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5 ways to diversify your spice aisle

5 ways to diversify your spice aisle

With increased consumer interest in gourmet and ethnic cooking, the seasonings market could see 18 percent growth between 2011 and 2014.  Try these tips to boost spice sales and make your store an flavor destination.

Spices fueled ancient trade routes across vast continents and seas. They enriched Renaissance city-states and beckoned explorers to the New World. And now the $3.6 billion industry is heating up grocery aisles, with consumers picking up more spices than ever before.

According to Chicago-based market research company Mintel, the spices and seasonings market shifted from 2 percent growth in 2006 and 2007 to 11 percent between 2007 and 2009. Mintel predicts continued interest in gourmet and ethnic cooking will fuel the seasonings market to the tune of 18 percent growth between 2011 and 2014. Stay on top of the following trends and innovations that are spicing up the market.

Connect with origin

Organic and natural seasonings are hot: Mintel reports that nearly 700 organic or natural spice products were launched between 2005 and September 2009. But as consumers become increasingly sensitive to the economic and social conditions in spice-producing countries—India, Indonesia and Malaysia—spice companies are moving beyond just organic labels and developing the sort of fair trade and direct-trade programs seen with products like coffee.

"Many of the areas we are sourcing from are developing countries, and many growers are small-scale farmers," says Steve Krusie, spokesman for Frontier Natural Products Co-op, an herbs and spice company in Norway, Iowa. Krusie says these farmers face challenges such as food-safety standards, sustainability practices and traceability. That's why Frontier developed a certification program called Well Earth to help farmers produce high-quality, sustainable and fair trade–certified crops—and connect them with consumers via detailed origin stories on the company website.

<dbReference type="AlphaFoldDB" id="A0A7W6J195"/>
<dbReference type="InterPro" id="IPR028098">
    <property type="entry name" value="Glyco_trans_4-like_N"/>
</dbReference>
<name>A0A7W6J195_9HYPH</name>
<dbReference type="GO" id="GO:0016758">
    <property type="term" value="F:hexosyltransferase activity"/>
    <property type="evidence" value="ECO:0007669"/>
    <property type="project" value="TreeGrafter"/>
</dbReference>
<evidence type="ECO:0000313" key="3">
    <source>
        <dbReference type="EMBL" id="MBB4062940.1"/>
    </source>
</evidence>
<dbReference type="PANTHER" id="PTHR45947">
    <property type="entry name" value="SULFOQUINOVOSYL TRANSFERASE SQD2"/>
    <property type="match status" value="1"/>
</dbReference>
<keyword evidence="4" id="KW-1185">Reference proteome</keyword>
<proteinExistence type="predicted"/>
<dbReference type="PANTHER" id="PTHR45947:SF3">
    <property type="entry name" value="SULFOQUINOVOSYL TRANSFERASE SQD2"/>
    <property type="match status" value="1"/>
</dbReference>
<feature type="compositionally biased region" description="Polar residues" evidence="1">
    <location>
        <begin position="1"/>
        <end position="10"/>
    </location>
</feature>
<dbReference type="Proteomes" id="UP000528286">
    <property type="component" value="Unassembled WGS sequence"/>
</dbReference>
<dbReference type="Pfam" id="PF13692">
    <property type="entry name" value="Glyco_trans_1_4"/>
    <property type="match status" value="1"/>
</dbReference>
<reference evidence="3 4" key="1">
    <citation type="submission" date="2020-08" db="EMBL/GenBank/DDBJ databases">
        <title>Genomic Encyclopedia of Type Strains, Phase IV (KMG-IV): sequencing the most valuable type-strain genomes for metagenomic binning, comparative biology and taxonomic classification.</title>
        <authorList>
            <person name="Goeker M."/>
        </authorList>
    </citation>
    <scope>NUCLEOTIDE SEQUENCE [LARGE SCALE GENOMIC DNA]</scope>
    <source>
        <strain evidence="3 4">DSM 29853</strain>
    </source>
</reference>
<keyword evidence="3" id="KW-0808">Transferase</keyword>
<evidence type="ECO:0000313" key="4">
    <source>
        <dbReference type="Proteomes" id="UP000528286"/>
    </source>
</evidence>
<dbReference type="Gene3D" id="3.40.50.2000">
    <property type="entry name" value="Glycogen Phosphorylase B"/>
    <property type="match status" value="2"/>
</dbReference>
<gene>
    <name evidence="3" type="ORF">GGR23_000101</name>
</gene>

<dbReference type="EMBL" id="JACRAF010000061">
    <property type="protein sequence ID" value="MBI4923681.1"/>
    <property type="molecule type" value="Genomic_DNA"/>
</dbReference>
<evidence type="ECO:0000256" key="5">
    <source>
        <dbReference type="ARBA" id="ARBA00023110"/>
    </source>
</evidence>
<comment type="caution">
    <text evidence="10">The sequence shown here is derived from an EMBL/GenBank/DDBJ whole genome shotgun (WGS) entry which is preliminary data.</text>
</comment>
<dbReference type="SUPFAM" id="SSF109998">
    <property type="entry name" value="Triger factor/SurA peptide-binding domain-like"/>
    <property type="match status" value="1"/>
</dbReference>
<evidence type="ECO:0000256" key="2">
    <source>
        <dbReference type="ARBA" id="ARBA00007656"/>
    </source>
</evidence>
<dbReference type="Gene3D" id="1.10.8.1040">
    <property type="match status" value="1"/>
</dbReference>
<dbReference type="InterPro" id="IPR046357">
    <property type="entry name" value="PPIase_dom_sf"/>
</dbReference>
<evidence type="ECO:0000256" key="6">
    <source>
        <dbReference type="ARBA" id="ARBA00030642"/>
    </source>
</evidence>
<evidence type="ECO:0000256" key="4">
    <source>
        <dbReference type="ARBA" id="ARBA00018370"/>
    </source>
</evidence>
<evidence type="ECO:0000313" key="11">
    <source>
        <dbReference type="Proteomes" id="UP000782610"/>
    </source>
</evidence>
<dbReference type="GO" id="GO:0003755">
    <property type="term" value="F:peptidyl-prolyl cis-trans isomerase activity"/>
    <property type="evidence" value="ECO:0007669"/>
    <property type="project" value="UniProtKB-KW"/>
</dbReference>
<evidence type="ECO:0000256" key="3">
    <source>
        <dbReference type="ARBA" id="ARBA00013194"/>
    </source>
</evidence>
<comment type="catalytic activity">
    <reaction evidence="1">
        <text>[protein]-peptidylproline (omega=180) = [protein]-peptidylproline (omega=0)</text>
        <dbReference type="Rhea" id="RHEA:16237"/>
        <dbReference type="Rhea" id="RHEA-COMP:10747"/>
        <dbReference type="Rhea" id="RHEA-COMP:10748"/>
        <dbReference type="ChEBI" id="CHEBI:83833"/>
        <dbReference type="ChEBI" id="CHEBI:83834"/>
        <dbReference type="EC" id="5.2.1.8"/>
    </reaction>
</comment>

Embrace bulk

Bulk spices are the way to go, says Krusie. He's seeing double-digit growth in this category, which he says until recently was flat. It helps that the reduced packing means cost savings for retailers and consumers, as well as smaller environmental impact. Krusie points out that self-dispensing bulk systems often feature either smaller containers or gravity-feed bins, which, when combined with high product turnover, means retailers shouldn't be too concerned about bulk spices losing freshness.

Most importantly, Krusie says, buying bulk spices is fun. "It really can set your store apart by creating this go-to area within your store—this unique, fun place where shoppers can go and really experiment and smell the spices."

Stock exotic flavors